- Use additional Photoshop tutorials as needed from Adobe Help. Here are some suggestions (If there is no link, search for a tutorial in Adobe Help or elsewhere):
- Crop Tool
- Blending Modes
- Image Adjustment Layers
- Clipping Masks
- Clone stamp or healing brush
- Layer masks
Image Research Resources
- Making meaning by choosing, editing, sequencing, and juxtaposing photographs
- Basics of raster/bitmap graphics in Photoshop
- Image resolution
- Scaling images proportionately
- Cropping images
- Image adjustments/enhancement
- Saving images in various formats for print and web viewing: PSD, JPG
- File organization
- Locating, downloading, and crediting public domain or creative commons licensed images
- Locating appropriate instructional tutorials to expand technical knowledge of digital tools
- Download 10 or more images you think you could use for your sequence, making sure they have enough pixels for good print quality. Copy the relevant information you will need in order to cite each image into a word doc. (This is the citation checklist you will need to fill out to hand in.) Put these files in a folder called “originals”.
- Open each image systematically and adjust to 300 ppi, making sure resample is unchecked. Resave in a folder called “work”, this time choosing Photoshop, or PSD, under the format option.
- Now you are ready to work on each Photoshop file, editing the image so it will suit your purposes for the sequence. Remember to save the layers you create in these files. You will need to flatten these layers temporarily in order to transfer the image to your final sequence file, or use the “copy merged” choice from the Edit menu.
- You may choose to crop each image before transferring it to your final sequence file, or you can do it in the sequence file itself using clipping masks.
- Make sure the final sequence file is 11 x 17, 300ppi. Save layers here as well.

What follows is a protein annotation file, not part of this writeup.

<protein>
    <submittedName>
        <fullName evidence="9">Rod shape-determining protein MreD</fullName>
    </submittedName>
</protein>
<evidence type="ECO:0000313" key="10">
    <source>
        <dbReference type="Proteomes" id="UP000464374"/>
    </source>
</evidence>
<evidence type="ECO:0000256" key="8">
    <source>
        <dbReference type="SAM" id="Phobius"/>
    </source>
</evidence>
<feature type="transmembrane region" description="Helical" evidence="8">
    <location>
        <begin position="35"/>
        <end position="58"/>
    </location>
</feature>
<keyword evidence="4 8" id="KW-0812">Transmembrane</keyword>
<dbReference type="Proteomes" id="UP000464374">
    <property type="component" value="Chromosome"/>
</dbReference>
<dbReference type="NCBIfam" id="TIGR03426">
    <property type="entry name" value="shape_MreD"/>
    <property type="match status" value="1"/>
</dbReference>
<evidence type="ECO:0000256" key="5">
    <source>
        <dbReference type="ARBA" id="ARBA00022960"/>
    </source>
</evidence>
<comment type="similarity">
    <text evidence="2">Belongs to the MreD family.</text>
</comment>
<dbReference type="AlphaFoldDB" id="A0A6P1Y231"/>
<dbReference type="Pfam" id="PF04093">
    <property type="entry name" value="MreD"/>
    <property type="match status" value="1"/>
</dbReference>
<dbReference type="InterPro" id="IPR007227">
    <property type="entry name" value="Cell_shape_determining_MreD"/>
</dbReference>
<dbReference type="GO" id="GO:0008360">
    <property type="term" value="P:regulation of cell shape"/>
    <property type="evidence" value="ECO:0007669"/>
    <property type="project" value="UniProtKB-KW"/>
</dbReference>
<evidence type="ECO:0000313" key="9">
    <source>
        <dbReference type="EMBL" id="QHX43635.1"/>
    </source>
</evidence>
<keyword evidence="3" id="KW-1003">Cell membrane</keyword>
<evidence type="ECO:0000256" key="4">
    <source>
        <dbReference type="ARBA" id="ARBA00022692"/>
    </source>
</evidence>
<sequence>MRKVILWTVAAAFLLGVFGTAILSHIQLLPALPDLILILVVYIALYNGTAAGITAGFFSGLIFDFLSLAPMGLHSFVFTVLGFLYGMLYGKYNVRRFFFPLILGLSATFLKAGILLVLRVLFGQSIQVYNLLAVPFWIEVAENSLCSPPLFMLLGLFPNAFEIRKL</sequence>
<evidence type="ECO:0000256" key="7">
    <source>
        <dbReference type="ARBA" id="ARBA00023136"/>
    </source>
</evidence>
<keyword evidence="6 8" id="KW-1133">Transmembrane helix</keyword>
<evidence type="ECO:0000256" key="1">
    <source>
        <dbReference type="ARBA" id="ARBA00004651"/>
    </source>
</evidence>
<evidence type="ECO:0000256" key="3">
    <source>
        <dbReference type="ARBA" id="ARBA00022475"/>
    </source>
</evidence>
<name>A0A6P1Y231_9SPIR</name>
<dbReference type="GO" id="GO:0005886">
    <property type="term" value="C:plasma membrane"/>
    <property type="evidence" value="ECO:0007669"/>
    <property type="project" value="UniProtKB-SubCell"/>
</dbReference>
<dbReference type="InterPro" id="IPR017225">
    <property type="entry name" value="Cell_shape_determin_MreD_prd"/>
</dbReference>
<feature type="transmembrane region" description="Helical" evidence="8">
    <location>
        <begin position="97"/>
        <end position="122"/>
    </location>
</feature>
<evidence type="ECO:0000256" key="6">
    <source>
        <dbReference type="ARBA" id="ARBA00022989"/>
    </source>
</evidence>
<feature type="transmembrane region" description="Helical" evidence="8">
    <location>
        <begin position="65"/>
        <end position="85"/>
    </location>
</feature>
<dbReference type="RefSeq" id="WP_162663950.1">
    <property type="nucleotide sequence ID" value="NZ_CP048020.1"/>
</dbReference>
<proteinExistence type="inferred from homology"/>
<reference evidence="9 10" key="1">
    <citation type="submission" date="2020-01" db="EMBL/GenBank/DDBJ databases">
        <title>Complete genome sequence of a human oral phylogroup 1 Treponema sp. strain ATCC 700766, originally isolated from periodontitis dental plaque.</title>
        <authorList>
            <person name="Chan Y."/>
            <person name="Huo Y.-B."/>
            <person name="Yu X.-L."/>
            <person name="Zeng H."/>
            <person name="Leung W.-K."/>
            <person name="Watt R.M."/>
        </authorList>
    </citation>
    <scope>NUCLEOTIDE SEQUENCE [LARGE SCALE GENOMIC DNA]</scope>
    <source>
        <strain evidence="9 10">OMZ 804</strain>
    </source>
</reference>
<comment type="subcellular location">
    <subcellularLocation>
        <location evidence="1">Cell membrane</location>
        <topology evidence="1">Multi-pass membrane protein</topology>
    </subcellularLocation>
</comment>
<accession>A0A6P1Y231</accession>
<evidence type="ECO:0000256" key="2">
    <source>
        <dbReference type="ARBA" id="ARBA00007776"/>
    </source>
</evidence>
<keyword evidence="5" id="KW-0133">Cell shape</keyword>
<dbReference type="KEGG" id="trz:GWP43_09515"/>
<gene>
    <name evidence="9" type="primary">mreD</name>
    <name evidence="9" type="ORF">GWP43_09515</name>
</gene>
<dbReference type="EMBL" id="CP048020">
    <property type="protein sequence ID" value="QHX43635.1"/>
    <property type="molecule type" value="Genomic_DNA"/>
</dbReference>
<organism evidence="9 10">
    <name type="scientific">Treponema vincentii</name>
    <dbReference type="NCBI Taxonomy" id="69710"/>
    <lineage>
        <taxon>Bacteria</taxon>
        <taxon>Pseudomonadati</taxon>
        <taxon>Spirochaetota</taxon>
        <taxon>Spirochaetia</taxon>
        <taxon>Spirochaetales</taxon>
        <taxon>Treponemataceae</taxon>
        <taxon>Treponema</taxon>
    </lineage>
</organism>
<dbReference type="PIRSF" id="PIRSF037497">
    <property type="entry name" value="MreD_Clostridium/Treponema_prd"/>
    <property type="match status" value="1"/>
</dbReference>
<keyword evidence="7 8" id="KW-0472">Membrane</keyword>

What You Will Turn In
Reminder: Comic strip must be at least 5 frames, using 5 Creative Commons-licensed or public domain images, each from a different source. See your instructor if you are an advanced student working with more than 5 images.
- Digital comic printed at high quality on an 11×17 sheet of paper (Make sure to print the night before. Go to CougarCopies in the CUB if the AML printers are down.)
- Written reflection sheet (download and print).
Your files/folders must be named, organized, and saved exactly as specified here, all within a main folder named: “yourlastname-yourfirstname-01” (So my main folder would be “becker-kristin-01”). You will lose a point for each time you fail to follow these instructions. Capitalization and spaces count when naming files (No caps! No spaces!):
- In a subfolder called “originals”: All 5 original images that you use in your final comic strip, saved exactly as they were downloaded.
- In a subfolder called “work”: Each of your separate images with all Photoshop work intact (keep layers if they exist), saved as PSD at 300ppi.
- Your final Photoshop file with all images cropped, placed, and ordered to make your comic. Layers should be intact. Name this file “yourlastname-yourfirstname-01.psd”. (This should reflect exactly what you printed to hand in.)
- Your final file flattened in Photoshop (no layers), saved as a high quality JPEG: “yourlastname-yourfirstname-01.jpg”
- Citation checklist, saved as word doc, with appropriate credits and links to each of your five source images, named “yourlastname-yourfirstname-01.docx”
TBA: Digital files will be handed in via a shared class folder on the AML server OR on your thumbdrive. Your instructor will announce this shortly. Stay tuned…
This is the rubric that will be used to grade Digital Comics, Part 1.